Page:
Quick update: Several of you asked about a bald shot so here it is. Today I went to see my mom and enjoyed flying down the highway in my little convertible with my bald head rocking out to Michelle Malone (one of my favorites). Kickin’ cancer’s ass and having fun whilst doing so. I am finally in what I’ll call the new normal. I’ve strung together a lot of emergency-free days and am feeling really good most of the time. YAY!
Listen to your gut
I lost my dad to Alzheimer’s several years ago, and I have an elderly mother who had back surgery last year. Those of us who are fortune enough to have parents who live into their 80’s and beyond are familiar with doctors and usually become quite comfortable taking a key role in healthcare discussions and decisions. You learn that sometimes you have to push doctors when you know something isn’t right. I was reminded of that in my own journey to this diagnosis.
I first went to a doctor back in the May time-frame because I was having what I thought was a bladder infection. They did a urinalysis and it came back negative so they just said I was having bladder spasms. I also complained of being constipated at the time. In June I started coughing and had some bloating and called to see my doctor. She wasn’t available for several days so I saw a different doctor. I told him of the bladder spasms, cough, pain in my side, and some discomfort and bloating. He pretty much blew me off – my lungs sounded fine and I was probably just constipated from taking iron. He sent me on my way. THAT is where I should have stopped this madness. I should have listened to my gut (no pun intended). I knew something was wrong. At the beginning of July, I called my doctor again who couldn’t see me until after the 4th weekend, so I hung up and went to the clinic down the road (a Piedmont Wellstar clinic). This is the first place that I thought really listened to me. They x-rayed my chest, saw fluid on my lungs and diagnosed me with pneumonia. I see how they got there although we know now that wasn’t the case. I did complain of the bloating that was happening, but they addressed what they saw and sent me on my way.
I finished that 5 day round of antibiotics and steroids, and 2 days later, I was worse, so we took a trip to the emergency room at Northside exactly one week after the trip to the clinic. Again I complained about the bladder, the bloating, and stomach pain I was having, in addition to the cough. I did tell them of the pneumonia diagnosis the week before. They x-rayed my chest, saw fluid, said it was pneumonia and sent me home with a new antibiotic and more steroids. That was July 10th. On July 28th, I was clearly not well with a very distended stomach and pain so we went to the clinic who immediately said, yeah we don’t mess with stomach pain. They sent me to Northside with a note requesting a CT scan for a possible bowel obstruction and they instructed me to complain only of my stomach pain and to REALLY play it up to be seen quickly. I did, and that’s what happened.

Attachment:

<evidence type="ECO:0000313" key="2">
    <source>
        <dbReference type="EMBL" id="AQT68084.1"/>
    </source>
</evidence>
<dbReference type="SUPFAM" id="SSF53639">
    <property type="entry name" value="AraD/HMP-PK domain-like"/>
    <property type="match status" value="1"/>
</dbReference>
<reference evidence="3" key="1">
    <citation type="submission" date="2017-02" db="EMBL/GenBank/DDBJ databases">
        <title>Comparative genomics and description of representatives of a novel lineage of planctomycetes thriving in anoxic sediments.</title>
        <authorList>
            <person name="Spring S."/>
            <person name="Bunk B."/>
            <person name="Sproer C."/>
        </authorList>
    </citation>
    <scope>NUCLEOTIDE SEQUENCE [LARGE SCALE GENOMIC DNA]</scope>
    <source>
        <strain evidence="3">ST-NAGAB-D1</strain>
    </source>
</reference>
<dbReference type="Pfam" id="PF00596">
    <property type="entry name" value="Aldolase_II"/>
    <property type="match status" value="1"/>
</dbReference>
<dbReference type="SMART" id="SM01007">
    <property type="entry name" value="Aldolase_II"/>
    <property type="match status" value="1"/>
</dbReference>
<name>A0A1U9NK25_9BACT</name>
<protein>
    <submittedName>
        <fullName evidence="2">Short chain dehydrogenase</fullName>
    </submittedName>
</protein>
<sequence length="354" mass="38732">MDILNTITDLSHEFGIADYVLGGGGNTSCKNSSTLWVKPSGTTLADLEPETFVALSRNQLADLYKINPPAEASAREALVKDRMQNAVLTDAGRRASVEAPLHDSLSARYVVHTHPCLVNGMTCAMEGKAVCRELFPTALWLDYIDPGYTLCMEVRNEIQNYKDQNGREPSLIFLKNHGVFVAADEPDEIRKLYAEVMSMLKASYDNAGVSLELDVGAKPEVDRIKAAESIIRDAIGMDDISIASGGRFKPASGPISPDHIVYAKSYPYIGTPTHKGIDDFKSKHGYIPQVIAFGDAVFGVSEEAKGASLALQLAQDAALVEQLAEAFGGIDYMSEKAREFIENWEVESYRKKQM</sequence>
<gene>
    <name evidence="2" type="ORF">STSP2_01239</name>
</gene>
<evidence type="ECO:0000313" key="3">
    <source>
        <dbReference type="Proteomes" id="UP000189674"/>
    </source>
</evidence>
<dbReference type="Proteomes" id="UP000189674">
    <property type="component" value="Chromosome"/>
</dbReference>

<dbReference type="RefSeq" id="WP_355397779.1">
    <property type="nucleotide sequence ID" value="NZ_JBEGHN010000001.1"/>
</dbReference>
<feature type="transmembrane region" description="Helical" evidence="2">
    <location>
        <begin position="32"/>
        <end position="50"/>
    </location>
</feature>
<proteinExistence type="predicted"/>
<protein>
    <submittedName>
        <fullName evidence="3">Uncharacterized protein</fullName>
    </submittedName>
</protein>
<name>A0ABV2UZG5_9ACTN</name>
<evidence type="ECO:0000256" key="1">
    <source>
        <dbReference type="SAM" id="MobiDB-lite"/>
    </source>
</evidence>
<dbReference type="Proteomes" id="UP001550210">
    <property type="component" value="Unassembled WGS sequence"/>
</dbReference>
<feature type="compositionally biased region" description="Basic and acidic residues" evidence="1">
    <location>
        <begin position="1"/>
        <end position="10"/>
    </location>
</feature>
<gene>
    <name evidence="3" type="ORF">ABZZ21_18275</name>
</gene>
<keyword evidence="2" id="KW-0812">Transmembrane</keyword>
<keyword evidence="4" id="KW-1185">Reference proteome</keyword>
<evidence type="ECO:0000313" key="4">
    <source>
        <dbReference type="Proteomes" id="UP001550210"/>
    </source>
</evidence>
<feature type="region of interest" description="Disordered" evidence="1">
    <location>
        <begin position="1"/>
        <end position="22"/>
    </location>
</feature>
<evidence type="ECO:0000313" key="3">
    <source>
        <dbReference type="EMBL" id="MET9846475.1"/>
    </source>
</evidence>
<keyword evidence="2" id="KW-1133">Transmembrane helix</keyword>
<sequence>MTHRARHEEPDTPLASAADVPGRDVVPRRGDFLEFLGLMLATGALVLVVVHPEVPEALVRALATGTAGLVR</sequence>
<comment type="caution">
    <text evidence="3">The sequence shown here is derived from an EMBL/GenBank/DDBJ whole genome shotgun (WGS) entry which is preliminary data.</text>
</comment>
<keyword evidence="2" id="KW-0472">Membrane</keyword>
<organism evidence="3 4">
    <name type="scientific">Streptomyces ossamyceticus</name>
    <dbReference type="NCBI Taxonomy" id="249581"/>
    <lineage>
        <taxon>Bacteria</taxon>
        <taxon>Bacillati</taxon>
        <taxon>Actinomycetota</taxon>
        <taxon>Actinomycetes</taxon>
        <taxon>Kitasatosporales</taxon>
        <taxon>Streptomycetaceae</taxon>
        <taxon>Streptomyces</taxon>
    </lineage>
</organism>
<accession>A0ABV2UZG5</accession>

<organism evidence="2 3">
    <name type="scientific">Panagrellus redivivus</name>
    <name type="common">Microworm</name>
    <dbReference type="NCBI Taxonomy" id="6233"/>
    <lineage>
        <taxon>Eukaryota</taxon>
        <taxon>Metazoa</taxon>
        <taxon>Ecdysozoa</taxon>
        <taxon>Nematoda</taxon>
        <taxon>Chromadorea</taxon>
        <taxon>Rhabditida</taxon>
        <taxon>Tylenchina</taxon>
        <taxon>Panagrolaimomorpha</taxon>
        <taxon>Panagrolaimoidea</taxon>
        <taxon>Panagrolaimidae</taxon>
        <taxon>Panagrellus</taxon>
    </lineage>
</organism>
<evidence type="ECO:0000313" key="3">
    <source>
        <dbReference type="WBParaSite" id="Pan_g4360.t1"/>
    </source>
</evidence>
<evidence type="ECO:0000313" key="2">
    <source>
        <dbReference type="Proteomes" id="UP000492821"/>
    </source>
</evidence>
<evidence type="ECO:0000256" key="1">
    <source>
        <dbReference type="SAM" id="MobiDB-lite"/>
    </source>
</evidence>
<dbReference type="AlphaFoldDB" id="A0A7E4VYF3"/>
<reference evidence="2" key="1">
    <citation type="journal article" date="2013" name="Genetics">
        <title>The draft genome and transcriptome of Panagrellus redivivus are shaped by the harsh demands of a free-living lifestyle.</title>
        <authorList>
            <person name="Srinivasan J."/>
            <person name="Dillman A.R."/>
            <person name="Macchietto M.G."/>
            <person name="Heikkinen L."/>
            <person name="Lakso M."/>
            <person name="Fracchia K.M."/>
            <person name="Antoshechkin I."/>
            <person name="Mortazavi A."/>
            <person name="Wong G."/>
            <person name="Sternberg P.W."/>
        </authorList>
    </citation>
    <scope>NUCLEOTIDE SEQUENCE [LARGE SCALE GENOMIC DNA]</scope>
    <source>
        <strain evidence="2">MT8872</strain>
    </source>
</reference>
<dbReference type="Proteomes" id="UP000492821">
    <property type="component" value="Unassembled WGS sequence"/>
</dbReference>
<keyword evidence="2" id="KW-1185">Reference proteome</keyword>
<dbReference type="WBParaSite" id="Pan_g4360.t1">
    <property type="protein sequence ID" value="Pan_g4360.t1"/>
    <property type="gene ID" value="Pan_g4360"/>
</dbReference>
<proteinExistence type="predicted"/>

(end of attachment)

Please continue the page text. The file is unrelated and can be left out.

Ironically, the doctor who came to tell me the bad news about my CT scan that night was the very doctor who had diagnosed me with pneumonia 2 weeks earlier. She said she still believed I had had pneumonia then, but she’s wrong and she knew it. When I was being wheeled out of the ER on the way to my room, we passed her in the hallway – she didn’t make eye contact. She knew she missed it. I don’t know that 2 weeks would have made any difference in the staging – I seriously doubt it considering my condition at the time. But would it have mattered back in May? Perhaps. This is how ovarian cancer presents – often misdiagnosed as gastrointestinal issues. The fluid in my lungs was a result of all the pressure on my organs and the buildup of cancerous fluid that just backed up into my lungs. It wasn’t pneumonia. Had I pushed more on the bloating and discomfort, would this have been diagnosed sooner? Maybe. Did they ignore me because they saw a fat chic on the table and thought, well she’s fat and she looks fat? I suspect that had something to do with it unfortunately. In the end, it is what it is and I hold no ill will against any of them. I know I am right where I am supposed to be with the doctors who care about me and are working together with my fantastic support network to bring about my perfect healing.
But the message is clear – you know your body, stand firm, and listen to your gut. I know I will.